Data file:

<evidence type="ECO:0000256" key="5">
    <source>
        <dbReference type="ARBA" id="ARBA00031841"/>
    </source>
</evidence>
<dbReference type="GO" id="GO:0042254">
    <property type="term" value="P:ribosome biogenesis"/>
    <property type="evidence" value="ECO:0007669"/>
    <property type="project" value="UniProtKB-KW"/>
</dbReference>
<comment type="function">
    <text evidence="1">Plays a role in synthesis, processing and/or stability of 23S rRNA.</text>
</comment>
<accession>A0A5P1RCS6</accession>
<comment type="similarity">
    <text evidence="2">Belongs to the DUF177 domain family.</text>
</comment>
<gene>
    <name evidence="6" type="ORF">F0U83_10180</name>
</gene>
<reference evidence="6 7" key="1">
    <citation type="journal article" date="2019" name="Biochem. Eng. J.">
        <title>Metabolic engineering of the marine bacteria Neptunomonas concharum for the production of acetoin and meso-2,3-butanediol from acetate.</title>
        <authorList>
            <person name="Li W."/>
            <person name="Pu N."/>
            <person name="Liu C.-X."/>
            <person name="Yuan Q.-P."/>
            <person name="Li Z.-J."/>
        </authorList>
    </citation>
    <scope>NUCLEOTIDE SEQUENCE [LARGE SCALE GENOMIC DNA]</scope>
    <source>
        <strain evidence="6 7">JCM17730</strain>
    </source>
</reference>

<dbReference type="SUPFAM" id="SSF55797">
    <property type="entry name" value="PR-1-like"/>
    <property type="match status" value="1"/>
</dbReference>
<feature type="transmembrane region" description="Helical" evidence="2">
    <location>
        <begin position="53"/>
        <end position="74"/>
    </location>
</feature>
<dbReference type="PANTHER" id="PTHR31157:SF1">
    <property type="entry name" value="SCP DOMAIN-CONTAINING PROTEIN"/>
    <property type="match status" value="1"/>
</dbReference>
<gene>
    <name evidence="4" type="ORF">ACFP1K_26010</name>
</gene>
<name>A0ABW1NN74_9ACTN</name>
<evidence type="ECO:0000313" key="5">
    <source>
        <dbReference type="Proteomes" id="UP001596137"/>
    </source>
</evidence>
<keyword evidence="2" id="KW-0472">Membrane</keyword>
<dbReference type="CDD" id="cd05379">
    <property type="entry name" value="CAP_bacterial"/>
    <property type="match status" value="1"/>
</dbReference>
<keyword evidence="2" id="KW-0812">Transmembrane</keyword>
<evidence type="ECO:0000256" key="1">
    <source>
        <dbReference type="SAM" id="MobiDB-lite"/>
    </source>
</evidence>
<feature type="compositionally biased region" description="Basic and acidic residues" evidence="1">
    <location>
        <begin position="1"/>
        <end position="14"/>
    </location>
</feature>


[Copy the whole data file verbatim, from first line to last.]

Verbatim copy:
<evidence type="ECO:0000256" key="5">
    <source>
        <dbReference type="ARBA" id="ARBA00031841"/>
    </source>
</evidence>
<dbReference type="GO" id="GO:0042254">
    <property type="term" value="P:ribosome biogenesis"/>
    <property type="evidence" value="ECO:0007669"/>
    <property type="project" value="UniProtKB-KW"/>
</dbReference>
<comment type="function">
    <text evidence="1">Plays a role in synthesis, processing and/or stability of 23S rRNA.</text>
</comment>
<accession>A0A5P1RCS6</accession>
<comment type="similarity">
    <text evidence="2">Belongs to the DUF177 domain family.</text>
</comment>
<gene>
    <name evidence="6" type="ORF">F0U83_10180</name>
</gene>
<reference evidence="6 7" key="1">
    <citation type="journal article" date="2019" name="Biochem. Eng. J.">
        <title>Metabolic engineering of the marine bacteria Neptunomonas concharum for the production of acetoin and meso-2,3-butanediol from acetate.</title>
        <authorList>
            <person name="Li W."/>
            <person name="Pu N."/>
            <person name="Liu C.-X."/>
            <person name="Yuan Q.-P."/>
            <person name="Li Z.-J."/>
        </authorList>
    </citation>
    <scope>NUCLEOTIDE SEQUENCE [LARGE SCALE GENOMIC DNA]</scope>
    <source>
        <strain evidence="6 7">JCM17730</strain>
    </source>
</reference>

<dbReference type="SUPFAM" id="SSF55797">
    <property type="entry name" value="PR-1-like"/>
    <property type="match status" value="1"/>
</dbReference>
<feature type="transmembrane region" description="Helical" evidence="2">
    <location>
        <begin position="53"/>
        <end position="74"/>
    </location>
</feature>
<dbReference type="PANTHER" id="PTHR31157:SF1">
    <property type="entry name" value="SCP DOMAIN-CONTAINING PROTEIN"/>
    <property type="match status" value="1"/>
</dbReference>
<gene>
    <name evidence="4" type="ORF">ACFP1K_26010</name>
</gene>
<name>A0ABW1NN74_9ACTN</name>
<evidence type="ECO:0000313" key="5">
    <source>
        <dbReference type="Proteomes" id="UP001596137"/>
    </source>
</evidence>
<keyword evidence="2" id="KW-0472">Membrane</keyword>
<dbReference type="CDD" id="cd05379">
    <property type="entry name" value="CAP_bacterial"/>
    <property type="match status" value="1"/>
</dbReference>
<keyword evidence="2" id="KW-0812">Transmembrane</keyword>
<evidence type="ECO:0000256" key="1">
    <source>
        <dbReference type="SAM" id="MobiDB-lite"/>
    </source>
</evidence>
<feature type="compositionally biased region" description="Basic and acidic residues" evidence="1">
    <location>
        <begin position="1"/>
        <end position="14"/>
    </location>
</feature>